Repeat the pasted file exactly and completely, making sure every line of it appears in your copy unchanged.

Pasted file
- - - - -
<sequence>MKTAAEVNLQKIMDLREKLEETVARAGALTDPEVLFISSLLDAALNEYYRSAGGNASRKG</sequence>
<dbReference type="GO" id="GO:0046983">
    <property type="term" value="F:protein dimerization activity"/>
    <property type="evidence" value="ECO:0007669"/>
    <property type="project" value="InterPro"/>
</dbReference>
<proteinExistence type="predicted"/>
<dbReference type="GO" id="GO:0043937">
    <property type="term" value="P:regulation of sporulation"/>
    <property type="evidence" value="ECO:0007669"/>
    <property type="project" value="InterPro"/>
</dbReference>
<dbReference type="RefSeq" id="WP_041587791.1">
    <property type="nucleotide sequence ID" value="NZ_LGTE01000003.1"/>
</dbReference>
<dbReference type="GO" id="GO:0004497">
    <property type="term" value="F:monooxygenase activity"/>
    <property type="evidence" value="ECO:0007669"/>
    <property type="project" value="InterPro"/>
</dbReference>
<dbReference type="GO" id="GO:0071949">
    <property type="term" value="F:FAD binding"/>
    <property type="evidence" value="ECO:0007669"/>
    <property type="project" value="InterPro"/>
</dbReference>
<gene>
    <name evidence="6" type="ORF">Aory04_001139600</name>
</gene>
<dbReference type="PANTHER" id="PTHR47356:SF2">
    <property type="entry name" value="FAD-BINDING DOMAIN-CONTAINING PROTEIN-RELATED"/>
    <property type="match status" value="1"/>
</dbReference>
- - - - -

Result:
<sequence>MKTAAEVNLQKIMDLREKLEETVARAGALTDPEVLFISSLLDAALNEYYRSAGGNASRKG</sequence>
<dbReference type="GO" id="GO:0046983">
    <property type="term" value="F:protein dimerization activity"/>
    <property type="evidence" value="ECO:0007669"/>
    <property type="project" value="InterPro"/>
</dbReference>
<proteinExistence type="predicted"/>
<dbReference type="GO" id="GO:0043937">
    <property type="term" value="P:regulation of sporulation"/>
    <property type="evidence" value="ECO:0007669"/>
    <property type="project" value="InterPro"/>
</dbReference>
<dbReference type="RefSeq" id="WP_041587791.1">
    <property type="nucleotide sequence ID" value="NZ_LGTE01000003.1"/>
</dbReference>
<dbReference type="GO" id="GO:0004497">
    <property type="term" value="F:monooxygenase activity"/>
    <property type="evidence" value="ECO:0007669"/>
    <property type="project" value="InterPro"/>
</dbReference>
<dbReference type="GO" id="GO:0071949">
    <property type="term" value="F:FAD binding"/>
    <property type="evidence" value="ECO:0007669"/>
    <property type="project" value="InterPro"/>
</dbReference>
<gene>
    <name evidence="6" type="ORF">Aory04_001139600</name>
</gene>
<dbReference type="PANTHER" id="PTHR47356:SF2">
    <property type="entry name" value="FAD-BINDING DOMAIN-CONTAINING PROTEIN-RELATED"/>
    <property type="match status" value="1"/>
</dbReference>